Experiencing Noh Theatre in Japan

by Abigail Mattingly  |  Published April 15, 2019

Hidden amongst the historic treasures of Japanese theatre lies the haunting stories of Noh; an archaic world of demons, ghosts and sin. During a trip to Kyoto, Japan’s former imperial capital, Abigail Mattingly spends four hours immersed in the intense and ethereal world of Noh.

Noh performer, Yasumasa Izumo, in full costume (Photo: Yoshiaki Kanda via Yokohama Noh Theatre)

Queuing outside the wooden Kanzekaikan Noh Theatre in Kyoto, Japan, feels a little surreal. The building seems to hold on to some ancient, enigmatic charm, creating an illusion of stepping back in time. The older generations of Japan, dressed in their Sunday bests, were standing gathered in groups, excitedly anticipating of the show.

Of all the ways to be entertained in Japan, Noh’s peculiar components had drawn me in, captured my attention, and taken around 70USD of my money for tickets to a 4-hour performance where I wasn’t going to understand a word. Regardless, something about the demonic, ominous masks of Noh created a relentless intrigue in me that needed to be satisfied.

The Kanzekaikan Noh Theatre in Kyoto (Photo: Abigail Mattingly)

The Noh Theatre

Strangely, upon entering the theatre and taking an unassigned red, velvet covered seat, there was something difficult to define in the atmosphere. Unlike most theatres, the Noh stage possessed no outward statement of its grandeur, which seemed to cap any pretence in the room, and instead synthesized a curious, but not misplaced, serenity.

Carved from Japanese cypress, the elevated Noh stage consisted of an open corridor acting as a stage entrance to the left that led to a square-shaped main stage. Throughout, wooden pillars supported a subtly curved, traditional roof. The backdrop hosted nothing more than a permanently positioned wooden panel, decorated with a simple painting of an Ume, Japanese plum tree.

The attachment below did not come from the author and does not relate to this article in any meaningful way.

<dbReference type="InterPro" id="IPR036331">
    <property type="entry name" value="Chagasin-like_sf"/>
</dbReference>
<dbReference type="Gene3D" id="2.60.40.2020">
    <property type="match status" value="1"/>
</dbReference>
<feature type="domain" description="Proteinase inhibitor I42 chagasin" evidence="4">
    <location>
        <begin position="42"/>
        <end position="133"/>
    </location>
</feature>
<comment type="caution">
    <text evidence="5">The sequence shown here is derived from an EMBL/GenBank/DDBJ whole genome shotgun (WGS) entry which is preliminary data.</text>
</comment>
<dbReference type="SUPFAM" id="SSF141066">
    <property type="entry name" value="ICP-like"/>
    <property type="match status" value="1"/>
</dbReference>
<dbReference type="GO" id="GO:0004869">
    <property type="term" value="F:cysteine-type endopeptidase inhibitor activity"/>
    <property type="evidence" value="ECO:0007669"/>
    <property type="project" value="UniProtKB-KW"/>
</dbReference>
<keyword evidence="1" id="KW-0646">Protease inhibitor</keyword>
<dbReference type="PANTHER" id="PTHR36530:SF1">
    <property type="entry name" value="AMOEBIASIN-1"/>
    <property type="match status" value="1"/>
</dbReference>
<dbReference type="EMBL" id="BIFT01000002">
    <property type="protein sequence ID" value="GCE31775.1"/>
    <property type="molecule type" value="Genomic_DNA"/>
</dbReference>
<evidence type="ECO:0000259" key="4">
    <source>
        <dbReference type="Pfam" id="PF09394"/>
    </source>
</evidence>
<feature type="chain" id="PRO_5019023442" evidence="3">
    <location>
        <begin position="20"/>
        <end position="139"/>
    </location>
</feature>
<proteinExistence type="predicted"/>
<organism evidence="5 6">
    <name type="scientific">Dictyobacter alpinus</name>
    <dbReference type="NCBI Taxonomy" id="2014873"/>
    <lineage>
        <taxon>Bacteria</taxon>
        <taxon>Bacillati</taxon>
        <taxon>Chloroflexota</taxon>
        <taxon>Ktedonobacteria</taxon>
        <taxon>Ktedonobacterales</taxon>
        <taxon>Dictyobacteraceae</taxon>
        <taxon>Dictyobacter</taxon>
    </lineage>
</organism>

The folklore of Noh is executed through Buddhist principles of minimalism. The string of simplicity throughout this make-up allows for a performance to be experienced on its own merits without outside distraction.

Two rows of instrumentalists and vocalists in plain, loose, grey clothing soon took the top-right corner of the stage and knelt solemnly. A gentle and repetitive, distinctly Japanese, rhythm was slowly constructed by the wooden flute and drums, whilst the chorus built up a steady, low-pitched hum. Two actors in traditional Japanese dress appeared from the stage door, and made a slow, steady walk across the length of the open corridor, taking great care to execute a refined method of placing one foot in front of the other.

A performance guide and postcard from the Noh theatre (Photo: Abigail Mattingly)

Act 1 – Toboku
The first act, Toboku, was a gentle introduction into the world of Noh, a simple story of monks meeting in the Spring by a plum tree in early bloom. After just fifteen minutes of a seventy minute performance, the monotonous continuity and pace of the performance was making me drowsy. I wasn’t excited. Was there something I was missing?

I looked around to check the reception of the crowd. Luckily, I wasn’t the only one feeling this way. An elderly man had nodded off, head hanging over his left shoulder, mouth wide open. I began to question how much of my valuable vacation time this was really worth. I had seen reviews online that named Noh the equivalent of a ‘Japanese Opera’, and one list even labelled it as something ‘not to-do in Japan’.